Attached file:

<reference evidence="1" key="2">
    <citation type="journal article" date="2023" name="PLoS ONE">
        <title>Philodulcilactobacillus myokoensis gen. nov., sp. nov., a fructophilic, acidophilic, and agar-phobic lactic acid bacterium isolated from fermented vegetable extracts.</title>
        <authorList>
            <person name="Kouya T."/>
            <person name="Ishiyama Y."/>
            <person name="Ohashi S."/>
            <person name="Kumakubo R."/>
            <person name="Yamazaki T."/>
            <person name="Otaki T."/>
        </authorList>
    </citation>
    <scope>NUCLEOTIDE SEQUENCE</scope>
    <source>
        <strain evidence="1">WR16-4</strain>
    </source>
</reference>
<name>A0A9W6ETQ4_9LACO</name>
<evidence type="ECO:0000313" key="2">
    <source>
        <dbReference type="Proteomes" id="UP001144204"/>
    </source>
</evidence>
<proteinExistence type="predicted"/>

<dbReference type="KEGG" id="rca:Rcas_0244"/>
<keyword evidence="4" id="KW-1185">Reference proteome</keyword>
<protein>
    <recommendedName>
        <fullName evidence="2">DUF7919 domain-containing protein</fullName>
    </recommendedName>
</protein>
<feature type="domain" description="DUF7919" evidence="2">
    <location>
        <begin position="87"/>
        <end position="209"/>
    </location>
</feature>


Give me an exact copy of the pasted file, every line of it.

<reference evidence="1" key="2">
    <citation type="journal article" date="2023" name="PLoS ONE">
        <title>Philodulcilactobacillus myokoensis gen. nov., sp. nov., a fructophilic, acidophilic, and agar-phobic lactic acid bacterium isolated from fermented vegetable extracts.</title>
        <authorList>
            <person name="Kouya T."/>
            <person name="Ishiyama Y."/>
            <person name="Ohashi S."/>
            <person name="Kumakubo R."/>
            <person name="Yamazaki T."/>
            <person name="Otaki T."/>
        </authorList>
    </citation>
    <scope>NUCLEOTIDE SEQUENCE</scope>
    <source>
        <strain evidence="1">WR16-4</strain>
    </source>
</reference>
<name>A0A9W6ETQ4_9LACO</name>
<evidence type="ECO:0000313" key="2">
    <source>
        <dbReference type="Proteomes" id="UP001144204"/>
    </source>
</evidence>
<proteinExistence type="predicted"/>

<dbReference type="KEGG" id="rca:Rcas_0244"/>
<keyword evidence="4" id="KW-1185">Reference proteome</keyword>
<protein>
    <recommendedName>
        <fullName evidence="2">DUF7919 domain-containing protein</fullName>
    </recommendedName>
</protein>
<feature type="domain" description="DUF7919" evidence="2">
    <location>
        <begin position="87"/>
        <end position="209"/>
    </location>
</feature>